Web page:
According to the Kauffman Foundation, 64% of job creation comes from business that are less than five years old. Almost two-thirds of jobs are created by new businesses…..that is an astonishing statistic. It sort of makes it easier for governments to focus on how to help stimulate the economy without having to dish out handouts. Here is my three-point plan that should help both in the short-term and the long-term:
Offer incentives for new businesses to grow – this could be done through grants, loans, subsidies, tax breaks, lower rent, etc. The key is to encourage businesses to grow because when companies grow, they need to hire more people.
Offer expertise on how to grow – most businesses want to grow, but most do not know how to do so effectively. Put together a team of experts that have had success in helping organizations grow and give new businesses access to their expertise.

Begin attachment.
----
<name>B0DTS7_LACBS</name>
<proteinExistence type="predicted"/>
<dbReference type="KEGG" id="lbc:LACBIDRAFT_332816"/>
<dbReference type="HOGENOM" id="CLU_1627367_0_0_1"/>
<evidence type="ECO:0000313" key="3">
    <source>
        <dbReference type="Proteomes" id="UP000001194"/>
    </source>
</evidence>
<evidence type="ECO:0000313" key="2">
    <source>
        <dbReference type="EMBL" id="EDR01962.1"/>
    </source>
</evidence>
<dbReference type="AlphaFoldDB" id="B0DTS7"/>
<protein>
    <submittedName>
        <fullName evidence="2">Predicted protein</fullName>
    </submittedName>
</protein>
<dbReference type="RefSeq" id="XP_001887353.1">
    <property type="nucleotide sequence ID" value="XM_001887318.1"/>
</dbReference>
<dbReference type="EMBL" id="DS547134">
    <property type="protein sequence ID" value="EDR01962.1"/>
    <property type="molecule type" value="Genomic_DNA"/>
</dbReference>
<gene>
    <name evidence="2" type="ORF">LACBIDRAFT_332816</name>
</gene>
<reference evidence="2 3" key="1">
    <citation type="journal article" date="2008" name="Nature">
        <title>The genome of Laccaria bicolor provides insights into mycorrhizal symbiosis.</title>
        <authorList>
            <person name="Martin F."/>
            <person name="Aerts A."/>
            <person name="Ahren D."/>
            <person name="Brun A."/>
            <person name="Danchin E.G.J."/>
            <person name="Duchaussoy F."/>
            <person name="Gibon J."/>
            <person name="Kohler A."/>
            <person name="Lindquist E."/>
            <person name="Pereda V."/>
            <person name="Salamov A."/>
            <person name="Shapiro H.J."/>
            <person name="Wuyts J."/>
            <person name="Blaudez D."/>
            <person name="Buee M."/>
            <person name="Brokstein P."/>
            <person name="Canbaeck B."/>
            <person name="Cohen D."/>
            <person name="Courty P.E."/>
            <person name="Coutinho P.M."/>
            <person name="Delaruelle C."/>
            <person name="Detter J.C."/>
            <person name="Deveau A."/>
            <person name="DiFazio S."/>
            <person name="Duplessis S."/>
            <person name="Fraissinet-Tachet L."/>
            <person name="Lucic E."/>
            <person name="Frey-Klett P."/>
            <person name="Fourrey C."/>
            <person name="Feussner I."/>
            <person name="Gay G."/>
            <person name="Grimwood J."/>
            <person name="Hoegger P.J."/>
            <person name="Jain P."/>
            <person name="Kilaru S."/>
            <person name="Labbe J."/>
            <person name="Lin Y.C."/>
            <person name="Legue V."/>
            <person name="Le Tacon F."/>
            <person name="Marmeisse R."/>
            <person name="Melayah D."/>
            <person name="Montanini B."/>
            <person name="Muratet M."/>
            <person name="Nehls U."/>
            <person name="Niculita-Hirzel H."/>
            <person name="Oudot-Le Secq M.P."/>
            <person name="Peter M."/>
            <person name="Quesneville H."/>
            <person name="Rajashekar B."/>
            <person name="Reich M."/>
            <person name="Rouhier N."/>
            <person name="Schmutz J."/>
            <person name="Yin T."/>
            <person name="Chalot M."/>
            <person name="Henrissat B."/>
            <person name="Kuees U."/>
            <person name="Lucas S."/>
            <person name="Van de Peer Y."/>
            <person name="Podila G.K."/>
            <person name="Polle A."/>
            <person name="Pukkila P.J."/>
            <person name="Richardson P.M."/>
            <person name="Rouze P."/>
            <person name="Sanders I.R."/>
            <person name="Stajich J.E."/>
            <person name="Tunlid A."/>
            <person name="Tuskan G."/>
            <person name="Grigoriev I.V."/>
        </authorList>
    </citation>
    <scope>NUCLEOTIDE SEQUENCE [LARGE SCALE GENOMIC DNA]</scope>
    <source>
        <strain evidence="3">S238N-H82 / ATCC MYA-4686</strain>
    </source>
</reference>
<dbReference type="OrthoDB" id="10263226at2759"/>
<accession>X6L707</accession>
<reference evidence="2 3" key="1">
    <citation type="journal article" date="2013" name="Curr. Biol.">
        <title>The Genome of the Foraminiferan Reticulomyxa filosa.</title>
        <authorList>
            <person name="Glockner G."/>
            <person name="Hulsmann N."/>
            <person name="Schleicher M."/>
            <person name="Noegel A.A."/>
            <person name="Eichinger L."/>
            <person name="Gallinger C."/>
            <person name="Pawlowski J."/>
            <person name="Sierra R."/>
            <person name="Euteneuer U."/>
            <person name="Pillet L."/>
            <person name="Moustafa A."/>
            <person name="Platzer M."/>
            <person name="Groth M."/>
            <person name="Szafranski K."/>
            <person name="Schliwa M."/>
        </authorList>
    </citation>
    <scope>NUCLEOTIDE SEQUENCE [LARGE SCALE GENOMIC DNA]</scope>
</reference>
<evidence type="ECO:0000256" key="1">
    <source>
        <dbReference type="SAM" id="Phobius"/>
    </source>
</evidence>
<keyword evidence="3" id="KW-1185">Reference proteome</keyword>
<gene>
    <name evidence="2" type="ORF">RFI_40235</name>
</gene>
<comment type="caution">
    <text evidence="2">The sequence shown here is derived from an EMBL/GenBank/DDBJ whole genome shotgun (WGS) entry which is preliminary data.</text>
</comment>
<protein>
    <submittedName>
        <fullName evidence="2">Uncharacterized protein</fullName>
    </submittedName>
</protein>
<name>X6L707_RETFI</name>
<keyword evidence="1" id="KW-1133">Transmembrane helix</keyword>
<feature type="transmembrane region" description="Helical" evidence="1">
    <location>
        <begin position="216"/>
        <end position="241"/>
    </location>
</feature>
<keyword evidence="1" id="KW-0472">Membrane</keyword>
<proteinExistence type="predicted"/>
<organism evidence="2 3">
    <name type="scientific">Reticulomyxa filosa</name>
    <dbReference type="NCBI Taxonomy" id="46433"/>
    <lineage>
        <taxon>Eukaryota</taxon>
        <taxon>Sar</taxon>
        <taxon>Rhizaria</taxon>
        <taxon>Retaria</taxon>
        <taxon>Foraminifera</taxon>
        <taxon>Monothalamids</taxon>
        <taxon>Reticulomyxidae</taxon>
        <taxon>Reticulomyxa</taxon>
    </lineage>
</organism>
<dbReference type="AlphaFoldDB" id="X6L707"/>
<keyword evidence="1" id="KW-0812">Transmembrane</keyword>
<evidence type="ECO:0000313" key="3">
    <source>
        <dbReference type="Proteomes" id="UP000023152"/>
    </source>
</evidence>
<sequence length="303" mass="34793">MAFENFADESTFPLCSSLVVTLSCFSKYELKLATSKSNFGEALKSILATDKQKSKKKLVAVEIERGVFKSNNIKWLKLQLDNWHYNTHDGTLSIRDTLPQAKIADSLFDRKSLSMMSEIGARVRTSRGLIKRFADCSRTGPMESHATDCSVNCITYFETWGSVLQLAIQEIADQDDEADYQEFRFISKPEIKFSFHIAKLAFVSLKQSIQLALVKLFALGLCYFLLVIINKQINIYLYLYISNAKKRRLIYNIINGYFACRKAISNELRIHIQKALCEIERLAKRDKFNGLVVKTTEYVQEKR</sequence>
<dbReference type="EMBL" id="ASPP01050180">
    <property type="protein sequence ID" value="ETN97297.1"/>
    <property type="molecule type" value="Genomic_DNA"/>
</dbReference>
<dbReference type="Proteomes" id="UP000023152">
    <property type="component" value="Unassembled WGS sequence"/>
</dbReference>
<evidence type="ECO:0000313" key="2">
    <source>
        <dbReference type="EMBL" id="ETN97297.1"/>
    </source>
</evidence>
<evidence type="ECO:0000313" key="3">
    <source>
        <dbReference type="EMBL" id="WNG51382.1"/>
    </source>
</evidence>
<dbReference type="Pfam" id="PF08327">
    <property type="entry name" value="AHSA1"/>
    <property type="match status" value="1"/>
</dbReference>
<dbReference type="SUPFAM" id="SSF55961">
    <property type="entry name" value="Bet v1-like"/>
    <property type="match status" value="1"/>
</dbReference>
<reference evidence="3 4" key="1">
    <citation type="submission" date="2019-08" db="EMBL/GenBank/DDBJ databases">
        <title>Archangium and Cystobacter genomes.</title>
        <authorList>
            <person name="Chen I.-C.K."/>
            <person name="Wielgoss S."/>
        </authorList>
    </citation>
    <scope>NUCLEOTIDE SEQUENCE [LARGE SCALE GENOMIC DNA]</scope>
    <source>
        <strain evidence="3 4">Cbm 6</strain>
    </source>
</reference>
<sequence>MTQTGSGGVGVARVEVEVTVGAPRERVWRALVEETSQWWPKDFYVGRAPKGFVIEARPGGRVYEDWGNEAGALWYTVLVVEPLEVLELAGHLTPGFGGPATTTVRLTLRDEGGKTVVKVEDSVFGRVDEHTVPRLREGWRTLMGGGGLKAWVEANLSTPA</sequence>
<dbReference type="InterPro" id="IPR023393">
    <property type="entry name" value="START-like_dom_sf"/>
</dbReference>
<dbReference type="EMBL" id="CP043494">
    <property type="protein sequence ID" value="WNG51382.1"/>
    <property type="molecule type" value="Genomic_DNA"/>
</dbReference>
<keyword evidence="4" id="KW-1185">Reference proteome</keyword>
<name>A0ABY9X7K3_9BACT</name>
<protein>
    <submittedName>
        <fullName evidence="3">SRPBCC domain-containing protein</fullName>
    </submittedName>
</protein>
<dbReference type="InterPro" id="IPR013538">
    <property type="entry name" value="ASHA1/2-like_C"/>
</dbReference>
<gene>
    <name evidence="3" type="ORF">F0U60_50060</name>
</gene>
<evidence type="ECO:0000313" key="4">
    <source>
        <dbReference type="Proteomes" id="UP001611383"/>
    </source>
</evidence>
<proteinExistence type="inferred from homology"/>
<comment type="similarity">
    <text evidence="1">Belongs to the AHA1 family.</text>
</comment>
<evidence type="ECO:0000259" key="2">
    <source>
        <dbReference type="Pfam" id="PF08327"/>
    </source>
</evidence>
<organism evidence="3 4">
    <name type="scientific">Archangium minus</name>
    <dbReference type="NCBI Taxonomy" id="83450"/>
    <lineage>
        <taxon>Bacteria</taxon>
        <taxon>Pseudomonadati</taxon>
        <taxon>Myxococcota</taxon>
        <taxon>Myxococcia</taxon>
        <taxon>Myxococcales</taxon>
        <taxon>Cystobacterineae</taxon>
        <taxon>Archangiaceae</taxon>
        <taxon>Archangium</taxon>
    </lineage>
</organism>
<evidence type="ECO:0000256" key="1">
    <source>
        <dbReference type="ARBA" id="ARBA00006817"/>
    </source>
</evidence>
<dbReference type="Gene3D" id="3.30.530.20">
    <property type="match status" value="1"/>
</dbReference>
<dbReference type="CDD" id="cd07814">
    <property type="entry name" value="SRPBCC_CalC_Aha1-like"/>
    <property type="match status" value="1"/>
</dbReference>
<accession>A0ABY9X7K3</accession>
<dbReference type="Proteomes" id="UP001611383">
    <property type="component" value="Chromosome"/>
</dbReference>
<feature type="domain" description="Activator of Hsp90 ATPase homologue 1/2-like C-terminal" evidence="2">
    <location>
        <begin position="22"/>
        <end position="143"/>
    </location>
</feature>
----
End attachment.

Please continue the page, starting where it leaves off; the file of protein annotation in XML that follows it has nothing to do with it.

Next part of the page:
Teach business skills early and often – incorporate business skills into high school. Teach the students about how to be an entrepreneur, the essentials of a business plan and the importance of people in a successful business. You can’t teach students how to come up with a great idea but you can teach them what to do when they have one.
There is no shortage of great ideas and great people to develop them, however, the problems arise when companies grow bigger and faster than the owners can handle. Two-thirds of jobs are created by young businesses and 80% of businesses fail within the first five years. Learning fundamental business skills like how to develop a business plan and which experts are needed would go a long way in helping companies grow. It is not that difficult…..find the areas in which most businesses fail and offer support in those areas.